As Chris Knowles points out in his brilliant collection of Clash opinions, Clash City Showdown, for a very long time The Clash was regarded as the band’s finest album. American music critic Robert Christgau called their debut “the greatest rock and roll album ever manufactured anywhere” and ranked it as the greatest long-player of the 70s, while UK music weekly Sounds voted it the all-time greatest album in 1985.
London Calling’s stature really began to rise after Rolling Stone voted it the greatest album of the 80s in 1989 (the US version of the album was released in January 1980). A cynic might claim that us poor saps have followed Rolling Stone like sheep in our subsequent re-appraisal of the album. It might be fairer to see it as a more balanced reaction to the album after the frostier reception it had on release.
In 1979, two years after their debut, the street-punk baton had been picked up by a ton of bands. Sham 69, Cockney Rejects, GBH and others were intent on having a white riot of their own. Fair enough, you could say. Working class white kids should be free to have their own music too – music that speaks to them about their concerns and their lives.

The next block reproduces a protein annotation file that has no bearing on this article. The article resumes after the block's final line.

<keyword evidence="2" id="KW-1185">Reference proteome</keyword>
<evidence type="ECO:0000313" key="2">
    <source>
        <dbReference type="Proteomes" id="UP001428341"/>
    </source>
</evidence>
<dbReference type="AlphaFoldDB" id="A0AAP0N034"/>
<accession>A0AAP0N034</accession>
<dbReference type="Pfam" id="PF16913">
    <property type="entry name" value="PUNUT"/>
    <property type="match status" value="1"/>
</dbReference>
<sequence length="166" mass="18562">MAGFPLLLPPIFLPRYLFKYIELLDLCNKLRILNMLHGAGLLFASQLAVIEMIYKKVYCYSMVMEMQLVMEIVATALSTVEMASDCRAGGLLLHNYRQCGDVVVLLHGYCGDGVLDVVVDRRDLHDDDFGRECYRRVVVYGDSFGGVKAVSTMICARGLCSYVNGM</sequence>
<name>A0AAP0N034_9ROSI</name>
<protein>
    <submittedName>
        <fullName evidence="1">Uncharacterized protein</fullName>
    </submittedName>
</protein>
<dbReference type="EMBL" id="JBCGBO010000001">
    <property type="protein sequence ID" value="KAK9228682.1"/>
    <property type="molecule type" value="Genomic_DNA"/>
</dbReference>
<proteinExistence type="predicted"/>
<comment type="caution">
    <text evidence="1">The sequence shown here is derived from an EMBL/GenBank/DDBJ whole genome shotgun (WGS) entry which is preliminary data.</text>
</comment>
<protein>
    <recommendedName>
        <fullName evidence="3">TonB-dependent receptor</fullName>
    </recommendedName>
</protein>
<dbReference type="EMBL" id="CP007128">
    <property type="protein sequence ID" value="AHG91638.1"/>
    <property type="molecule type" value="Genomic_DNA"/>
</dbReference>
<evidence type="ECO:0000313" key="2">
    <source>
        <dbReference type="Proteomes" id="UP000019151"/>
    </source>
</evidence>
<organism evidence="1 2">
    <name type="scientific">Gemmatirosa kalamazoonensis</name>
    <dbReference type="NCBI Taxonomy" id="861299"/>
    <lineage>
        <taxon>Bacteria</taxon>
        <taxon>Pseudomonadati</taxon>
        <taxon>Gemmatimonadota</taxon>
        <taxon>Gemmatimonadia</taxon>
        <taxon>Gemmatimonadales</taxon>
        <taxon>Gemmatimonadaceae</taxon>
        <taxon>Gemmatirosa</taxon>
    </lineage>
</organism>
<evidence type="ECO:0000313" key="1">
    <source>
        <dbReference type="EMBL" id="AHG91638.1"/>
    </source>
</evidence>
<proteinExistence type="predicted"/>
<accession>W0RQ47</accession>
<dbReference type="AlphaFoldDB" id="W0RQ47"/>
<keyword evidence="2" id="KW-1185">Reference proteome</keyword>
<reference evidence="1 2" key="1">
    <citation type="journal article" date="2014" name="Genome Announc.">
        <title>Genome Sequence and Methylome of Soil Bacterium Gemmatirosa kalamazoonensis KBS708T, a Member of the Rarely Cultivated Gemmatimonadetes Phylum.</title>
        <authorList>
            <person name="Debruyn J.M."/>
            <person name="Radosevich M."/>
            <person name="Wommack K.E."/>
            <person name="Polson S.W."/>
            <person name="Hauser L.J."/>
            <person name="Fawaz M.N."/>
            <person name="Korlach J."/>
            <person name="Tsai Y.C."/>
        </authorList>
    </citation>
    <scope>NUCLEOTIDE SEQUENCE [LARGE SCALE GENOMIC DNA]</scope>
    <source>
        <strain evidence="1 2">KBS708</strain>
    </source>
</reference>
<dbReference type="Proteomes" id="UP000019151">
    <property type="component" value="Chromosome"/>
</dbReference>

But from the outset, The Clash made it clear that they didn’t want that. White Riot was actually urging the white audience to join in, not do their own thing.
London Calling was neither a sell-out or a conscious attempt to crack America. But it can also be seen as a mature musical and political response to a British pop culture that had been transformed by bands like the Specials and Dexy’s Midnight Runners, and a bit of one-upmanship from a band at the height of their powers, encouraged to paint a richer picture by a man with a colourful background in rock’n’roll history.
Producer, Guy Stevens, had been a pivotal part of the 60s blues explosion, running Sue Records, smoking himself a whiter shade of pale with the likes of Procol Harum and Traffic. Stevens was the svengali behind Mott The Hoople (guitarist Mick Jones’ favourite band), had recorded early demos with The Clash and was on his uppers in 1979. Strummer and co dragged him out of the pub and into the studio.
Inspired by their deranged father figure, The Clash kicked out the jams in a new, more musical way. By London Calling, drummer Topper Headon could play anything. Paul Simonon no longer needed the notes stuck on the fretboard of his bass. Strummer and Jones were at the peak of their songwriting powers. The sky was the limit.
Train In Vain grooves like classic soul. Guns Of Brixton conjures up genuine London reggae. Rudie Can’t Fail was ska-punk in excelsis. The title track proclaimed a coming apocalypse – and welcomed it (‘London is drowning and I live by the river!’). This was the party at the end of the world. The Right Profile, Revolution Rock, I’m Not Down – the songs on London Calling are a righteous, raucous rave-up.
Recording a blistering version of Vince Taylor’s rockabilly classic Brand New Cadillac, Topper was dismayed at Stevens’ ecstatic reaction at the end.
“We’ll need to do it again,” said the drummer. “We speeded up.”
“All great rock’n’roll speeds up,” said Stevens.